Team sport

At least once a day when I'm at a market with my glass I'm asked whether, "I made all this." The simple response is, "Yes." The longer answer is that the style of glassblowing I practice is a team sport.

One person is in charge of the piece--deciding what they will make, what color it will be, what shape it will become, what steps will be taken to get there and who (if anyone) will assist them in making it. I do make each of the pieces I sell, but for most of them I have a partner in creation. He helps me strategize and consider options on how best to bring a vision to life in glass, and helps with a myriad of the steps along the way in the actual creation. Those who have watched glassblowers at work often describe it as a well choreographed dance.

Leo is my partner in the dance of glassblowing. See how he translates his visions to glass.

Practice. Practice. Practice.

You've seen it. That Pinterest fail compilation that makes its way through social media every few months. It shows in picture perfect detail just how much someone did not nail their version of that three tier birthday cake, holiday wreath or furniture make over.

And let's face it, if you've tried your hand at making some project that's popped up on your feed, chances are really good that your finished project did not look as perfect as the example. Not the first time, and probably not the second or third time either if you were brave enough to try it again.

And that's okay. I repeat: that is okay.

Everything. Takes. Practice.

While that awesome thing, its "six easy steps" and maybe a time-lapse video showing the creator nail it make you say, "I can do that!", chances are really good that you won't nail it the first time. And that's okay.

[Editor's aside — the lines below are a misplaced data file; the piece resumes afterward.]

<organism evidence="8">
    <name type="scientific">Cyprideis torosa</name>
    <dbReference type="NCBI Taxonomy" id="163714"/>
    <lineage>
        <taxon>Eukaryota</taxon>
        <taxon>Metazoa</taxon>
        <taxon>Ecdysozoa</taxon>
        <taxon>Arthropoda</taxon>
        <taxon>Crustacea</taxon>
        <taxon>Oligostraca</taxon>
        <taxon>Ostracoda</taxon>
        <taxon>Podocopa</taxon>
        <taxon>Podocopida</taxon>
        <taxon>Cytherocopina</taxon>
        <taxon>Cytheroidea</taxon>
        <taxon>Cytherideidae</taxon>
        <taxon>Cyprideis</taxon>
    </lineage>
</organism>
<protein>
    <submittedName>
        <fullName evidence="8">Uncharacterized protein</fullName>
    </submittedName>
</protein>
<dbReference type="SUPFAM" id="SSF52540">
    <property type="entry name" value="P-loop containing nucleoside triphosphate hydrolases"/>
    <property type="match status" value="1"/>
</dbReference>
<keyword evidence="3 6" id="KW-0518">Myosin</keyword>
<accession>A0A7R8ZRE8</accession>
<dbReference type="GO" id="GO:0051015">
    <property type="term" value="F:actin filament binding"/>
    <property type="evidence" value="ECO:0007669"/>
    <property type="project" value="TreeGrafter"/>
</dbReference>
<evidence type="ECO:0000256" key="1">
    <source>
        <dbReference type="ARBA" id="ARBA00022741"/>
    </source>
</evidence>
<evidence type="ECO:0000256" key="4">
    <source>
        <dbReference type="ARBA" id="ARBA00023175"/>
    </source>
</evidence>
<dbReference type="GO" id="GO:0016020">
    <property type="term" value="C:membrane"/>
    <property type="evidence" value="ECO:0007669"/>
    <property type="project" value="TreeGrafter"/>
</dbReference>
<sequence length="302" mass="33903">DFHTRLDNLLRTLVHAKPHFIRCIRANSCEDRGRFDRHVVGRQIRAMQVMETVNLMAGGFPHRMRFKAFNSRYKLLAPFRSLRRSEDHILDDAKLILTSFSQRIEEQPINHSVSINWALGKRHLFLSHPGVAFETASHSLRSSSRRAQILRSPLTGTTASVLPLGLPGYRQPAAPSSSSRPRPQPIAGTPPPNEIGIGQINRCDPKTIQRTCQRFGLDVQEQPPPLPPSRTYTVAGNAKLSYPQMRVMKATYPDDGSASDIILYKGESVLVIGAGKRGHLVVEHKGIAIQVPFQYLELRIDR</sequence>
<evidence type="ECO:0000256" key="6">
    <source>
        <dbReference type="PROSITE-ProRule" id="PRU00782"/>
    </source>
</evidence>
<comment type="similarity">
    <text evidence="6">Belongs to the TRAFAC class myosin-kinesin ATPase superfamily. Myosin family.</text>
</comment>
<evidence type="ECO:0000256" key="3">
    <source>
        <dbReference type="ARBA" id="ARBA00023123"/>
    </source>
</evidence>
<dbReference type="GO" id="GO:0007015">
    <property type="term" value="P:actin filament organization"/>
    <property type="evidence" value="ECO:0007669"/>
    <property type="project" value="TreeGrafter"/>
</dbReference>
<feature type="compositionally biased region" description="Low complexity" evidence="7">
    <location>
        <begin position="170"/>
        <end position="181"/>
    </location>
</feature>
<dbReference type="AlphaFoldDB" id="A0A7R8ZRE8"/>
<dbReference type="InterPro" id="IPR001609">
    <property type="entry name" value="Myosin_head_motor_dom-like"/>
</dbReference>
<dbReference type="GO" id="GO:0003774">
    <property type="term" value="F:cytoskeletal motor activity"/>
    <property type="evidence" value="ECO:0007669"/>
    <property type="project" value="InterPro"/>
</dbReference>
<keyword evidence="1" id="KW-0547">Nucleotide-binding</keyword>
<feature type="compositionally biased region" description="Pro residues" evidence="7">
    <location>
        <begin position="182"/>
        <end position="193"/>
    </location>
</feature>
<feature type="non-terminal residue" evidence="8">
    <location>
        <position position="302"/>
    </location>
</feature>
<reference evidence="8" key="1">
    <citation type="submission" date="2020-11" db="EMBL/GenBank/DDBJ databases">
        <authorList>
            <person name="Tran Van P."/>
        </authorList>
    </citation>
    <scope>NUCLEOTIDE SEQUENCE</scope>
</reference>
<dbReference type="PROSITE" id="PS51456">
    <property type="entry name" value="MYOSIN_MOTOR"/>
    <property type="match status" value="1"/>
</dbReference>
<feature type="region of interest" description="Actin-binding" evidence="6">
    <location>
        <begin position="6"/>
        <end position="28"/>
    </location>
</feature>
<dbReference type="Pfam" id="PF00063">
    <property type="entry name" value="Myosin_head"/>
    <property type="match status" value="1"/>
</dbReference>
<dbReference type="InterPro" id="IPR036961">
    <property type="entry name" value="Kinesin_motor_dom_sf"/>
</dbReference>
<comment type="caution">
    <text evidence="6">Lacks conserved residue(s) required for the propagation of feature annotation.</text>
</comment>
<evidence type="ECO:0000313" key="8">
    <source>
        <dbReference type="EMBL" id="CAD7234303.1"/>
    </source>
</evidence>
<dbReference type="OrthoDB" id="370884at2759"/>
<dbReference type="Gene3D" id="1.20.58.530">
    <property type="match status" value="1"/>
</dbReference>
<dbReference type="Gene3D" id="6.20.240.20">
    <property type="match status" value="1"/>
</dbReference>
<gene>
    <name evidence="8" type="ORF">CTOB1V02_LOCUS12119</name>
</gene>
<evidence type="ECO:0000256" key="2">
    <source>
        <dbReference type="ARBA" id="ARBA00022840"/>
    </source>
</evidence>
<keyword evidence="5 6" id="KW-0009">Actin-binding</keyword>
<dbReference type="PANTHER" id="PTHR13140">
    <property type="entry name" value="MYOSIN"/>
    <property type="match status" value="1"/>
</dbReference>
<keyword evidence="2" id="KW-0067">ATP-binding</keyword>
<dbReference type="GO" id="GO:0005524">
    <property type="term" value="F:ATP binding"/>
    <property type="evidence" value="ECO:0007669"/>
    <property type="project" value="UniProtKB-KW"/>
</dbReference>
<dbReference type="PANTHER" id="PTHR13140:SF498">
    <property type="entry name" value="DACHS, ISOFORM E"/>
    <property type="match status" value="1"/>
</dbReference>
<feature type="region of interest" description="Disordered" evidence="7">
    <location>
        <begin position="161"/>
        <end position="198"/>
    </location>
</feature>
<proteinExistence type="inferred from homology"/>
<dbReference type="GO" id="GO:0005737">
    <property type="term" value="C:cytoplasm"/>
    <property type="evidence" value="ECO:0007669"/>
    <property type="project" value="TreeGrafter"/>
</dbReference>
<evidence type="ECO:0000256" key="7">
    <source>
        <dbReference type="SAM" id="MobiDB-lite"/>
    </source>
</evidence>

We don't know how many times the maker crafted their (now) awesome thing before putting it out into the world. We don't know how many hours or years of experience they have in their craft. And we don't see how many times they did not nail it before they got to the awesome thing stage. If they told you any of that, you might never be brave enough to start in the first place.

That ever important practice stage of any project isn't sexy or pin worthy. It also looks different for every person as we each bring our own unique set of skills (gained through hours--or years--of practice) with us as we get started making the awesome thing. And that's okay.

The most important part of any project may just be our ability to start it over and over and over again until it becomes the awesome thing. When we're ready, those "six easy steps" really are easy. And our own time-lapse video looks amazing.


Practice. Practice. Practice. Practice.

Make the awesome thing. And pin the shit out of it when you're done.